How being a referee can improve your football commentary

Copyright Peppergrasss (2008)

The referee. The constant enigma of modern football. Damned if he does. Damned if he doesn’t. Sometimes just damned because he’s the referee.

Through my work as a football commentator across Kent and the country, I have had the good fortune to see thousands of minutes of football. I can recall a number of occasions where fans have launched a barrage of abuse at the man in black (and his assistants) and I’ve listened to enough BBC Radio 5Live to understand some commentators views on officiating in the professional and semi professional game.

I feel that I’m in a relatively unique position in that I do both. I am a qualified, active FA Level 7 referee and a football commentator.

I firmly believe that being the former makes me a better latter.

Referees are often criticised for making incorrect decisions, and justifably so. At the top level of sport you want top level officials making the right call 100% of the time. As spectators, fans and the media – it is easy to jump on their mistakes and launch blame at their whistle.

I will never do that.

As a referee, we make mistakes during the game, in the same way a player might miss an open goal or a goalkeeper might drop a clanger. None are deliberate and we rarely need telling.

More often than not, spectators see the game through the eyes of the player and their team and don’t consider the thought process of the referee, who only gets one look at an event and in real time. No slo-mo’s, no replays, no second chances. However, when a contentious decision is made, it is important to rationalise how or why the referee came to their conclusion.

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Having officiated for over 5 years, I’d say around 90% of a referee’s decision making is based on his positioning. How well placed was he to see the incident? Was another player blocking his view? What exactly did the referee see from his angle? Can he be 100% sure on the decision?

Often fans or players do have a better angle than the referee and will make their case heard. When I referee, I try explain this to players, that yes – there may have been an infringement but I couldn’t give it from my viewpoint.

As a commentator, it is more professional to ask why the referee made the decision he did rather than instantly criticise.

Another contentious area is ‘denying an obvious goalscoring opportunity.’ It irritates me when I hear the term ‘last man’ used. I would recommend all commentators to have a flick through the laws of the game to better understand a referee’s decision making.

In a recent match I covered between Dartford and Barrow in the Blue Square Bet Premier, Dartford’s manager Tony Burman (and plenty of fans in attendance) felt that a Barrow centre half (the ‘last man’) should have been sent off when a Dartford midfielder was fouled 35 yards from goal.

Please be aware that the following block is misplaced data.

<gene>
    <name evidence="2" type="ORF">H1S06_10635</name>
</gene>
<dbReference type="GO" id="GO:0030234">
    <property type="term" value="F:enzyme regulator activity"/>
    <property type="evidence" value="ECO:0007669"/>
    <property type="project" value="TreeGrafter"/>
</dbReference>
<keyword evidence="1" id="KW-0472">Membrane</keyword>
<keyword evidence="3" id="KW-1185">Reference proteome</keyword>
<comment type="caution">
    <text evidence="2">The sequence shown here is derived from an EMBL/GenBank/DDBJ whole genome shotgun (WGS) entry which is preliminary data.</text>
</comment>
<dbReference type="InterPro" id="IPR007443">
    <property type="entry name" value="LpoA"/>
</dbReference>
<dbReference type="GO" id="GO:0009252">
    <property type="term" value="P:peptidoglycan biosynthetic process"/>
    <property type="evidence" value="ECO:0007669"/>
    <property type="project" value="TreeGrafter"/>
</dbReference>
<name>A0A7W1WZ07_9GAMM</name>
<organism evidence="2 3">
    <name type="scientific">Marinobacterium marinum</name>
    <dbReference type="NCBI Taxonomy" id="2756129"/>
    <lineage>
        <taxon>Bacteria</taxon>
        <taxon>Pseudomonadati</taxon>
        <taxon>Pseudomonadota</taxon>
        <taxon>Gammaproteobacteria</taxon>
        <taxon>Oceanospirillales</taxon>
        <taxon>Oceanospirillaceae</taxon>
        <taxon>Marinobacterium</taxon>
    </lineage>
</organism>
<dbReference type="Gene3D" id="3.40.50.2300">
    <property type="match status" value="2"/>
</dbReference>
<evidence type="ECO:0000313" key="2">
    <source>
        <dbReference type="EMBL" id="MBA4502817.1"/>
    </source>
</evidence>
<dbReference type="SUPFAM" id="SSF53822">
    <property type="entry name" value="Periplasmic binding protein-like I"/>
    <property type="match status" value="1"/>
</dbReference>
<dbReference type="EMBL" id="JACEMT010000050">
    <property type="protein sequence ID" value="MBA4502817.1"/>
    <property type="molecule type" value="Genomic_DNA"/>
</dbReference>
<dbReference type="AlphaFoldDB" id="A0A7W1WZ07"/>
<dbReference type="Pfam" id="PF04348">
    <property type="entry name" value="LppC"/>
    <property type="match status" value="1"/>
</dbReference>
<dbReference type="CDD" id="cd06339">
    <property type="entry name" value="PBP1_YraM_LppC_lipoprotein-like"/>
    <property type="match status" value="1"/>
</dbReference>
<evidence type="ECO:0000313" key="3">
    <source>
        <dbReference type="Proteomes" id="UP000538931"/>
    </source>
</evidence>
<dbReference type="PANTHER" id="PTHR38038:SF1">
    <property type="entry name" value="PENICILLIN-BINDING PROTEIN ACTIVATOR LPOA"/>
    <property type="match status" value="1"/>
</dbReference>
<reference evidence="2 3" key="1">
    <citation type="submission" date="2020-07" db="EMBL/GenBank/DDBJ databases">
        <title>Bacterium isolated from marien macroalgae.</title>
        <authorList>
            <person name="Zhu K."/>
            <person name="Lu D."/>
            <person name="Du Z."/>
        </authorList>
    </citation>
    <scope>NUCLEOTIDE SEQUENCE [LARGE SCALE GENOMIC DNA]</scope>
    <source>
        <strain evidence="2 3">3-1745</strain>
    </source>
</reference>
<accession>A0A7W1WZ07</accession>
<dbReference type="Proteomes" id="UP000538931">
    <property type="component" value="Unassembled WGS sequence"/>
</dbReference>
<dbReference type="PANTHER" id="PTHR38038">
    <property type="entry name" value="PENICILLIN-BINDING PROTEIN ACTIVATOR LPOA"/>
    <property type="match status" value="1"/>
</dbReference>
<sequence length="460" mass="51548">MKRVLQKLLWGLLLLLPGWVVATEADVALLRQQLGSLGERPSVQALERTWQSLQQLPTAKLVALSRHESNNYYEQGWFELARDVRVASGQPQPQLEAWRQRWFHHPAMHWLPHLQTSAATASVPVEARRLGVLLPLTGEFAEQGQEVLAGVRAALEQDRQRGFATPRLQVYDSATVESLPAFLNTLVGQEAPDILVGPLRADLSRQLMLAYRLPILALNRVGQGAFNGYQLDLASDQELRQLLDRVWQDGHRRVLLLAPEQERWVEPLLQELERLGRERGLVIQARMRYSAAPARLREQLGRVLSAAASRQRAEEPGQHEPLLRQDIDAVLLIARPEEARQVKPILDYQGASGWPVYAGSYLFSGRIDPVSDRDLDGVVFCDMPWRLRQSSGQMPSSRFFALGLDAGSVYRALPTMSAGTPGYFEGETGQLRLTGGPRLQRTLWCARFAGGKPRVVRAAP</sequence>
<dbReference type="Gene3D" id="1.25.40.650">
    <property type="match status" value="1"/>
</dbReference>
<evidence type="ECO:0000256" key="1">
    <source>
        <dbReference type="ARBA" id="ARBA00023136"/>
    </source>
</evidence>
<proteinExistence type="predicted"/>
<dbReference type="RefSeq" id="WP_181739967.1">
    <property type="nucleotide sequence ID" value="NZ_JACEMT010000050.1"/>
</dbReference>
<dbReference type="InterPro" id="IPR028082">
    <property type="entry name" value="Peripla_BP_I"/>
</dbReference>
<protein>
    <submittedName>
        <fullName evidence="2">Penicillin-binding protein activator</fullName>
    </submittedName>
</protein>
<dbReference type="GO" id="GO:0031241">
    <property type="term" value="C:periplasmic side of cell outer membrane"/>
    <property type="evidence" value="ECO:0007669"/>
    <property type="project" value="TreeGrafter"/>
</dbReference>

The defender was booked and, as I said on air at the time, I felt it was the right decision. Can a player 35 yards from goal albeit with no obstacle between him and the goalkeeper, have an OBVIOUS goalscoring opportunity?

Sometimes common sense prevents a referee at that level too, be it stopping the game for injuries, preventing players re-entering the field of play or the processes that lead up to booking or sending off a player.

Often, we, from the sidelines see the common sense approach but when most referees have FA assessors reviewing their performance, they are bound by the laws of the game. Every referee has an ambition to stand at a higher level and they must follow these laws, sometimes at the expense of a bit of their match control, compassion and common sense (i.e. Bradford’s goalkeeper being sent off in the Capital One Cup final when the team were already 3-0 down).

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Now I’m not out to defend referees or do it as part of an unofficial referees union. A few times I’ve tried to understand his decision and not been able to. I’ve said on air – he was wrong.

But hey – everyone makes mistakes – and none of them deliberately, contrary to what some fans are led to believe.

This season, I have received criticism that my commentary is ‘too neutral’ and often my reaction to a contentious decision forms part of that perception of neutrality.

But I am in the business of presenting the detail, in describing the action and in making sense of the game. I try not to take sides. I believe the best commentators understand the game almost inside out. They can predict patterns of play, they can read the game well and they have a strong appreciation of the tactics and flow of a game.

But surely a better understanding of the game involves knowing the rules and knowing how a referee thinks as well as a player?

So next time you’re at a match, or listening to one on the radio and you disagree with a referee’s decision, before hurling a four-lettered tirade in his direction, take a step back and put yourself in his shoes.

You don’t necessarily have to agree with the decision. Just try to understand it.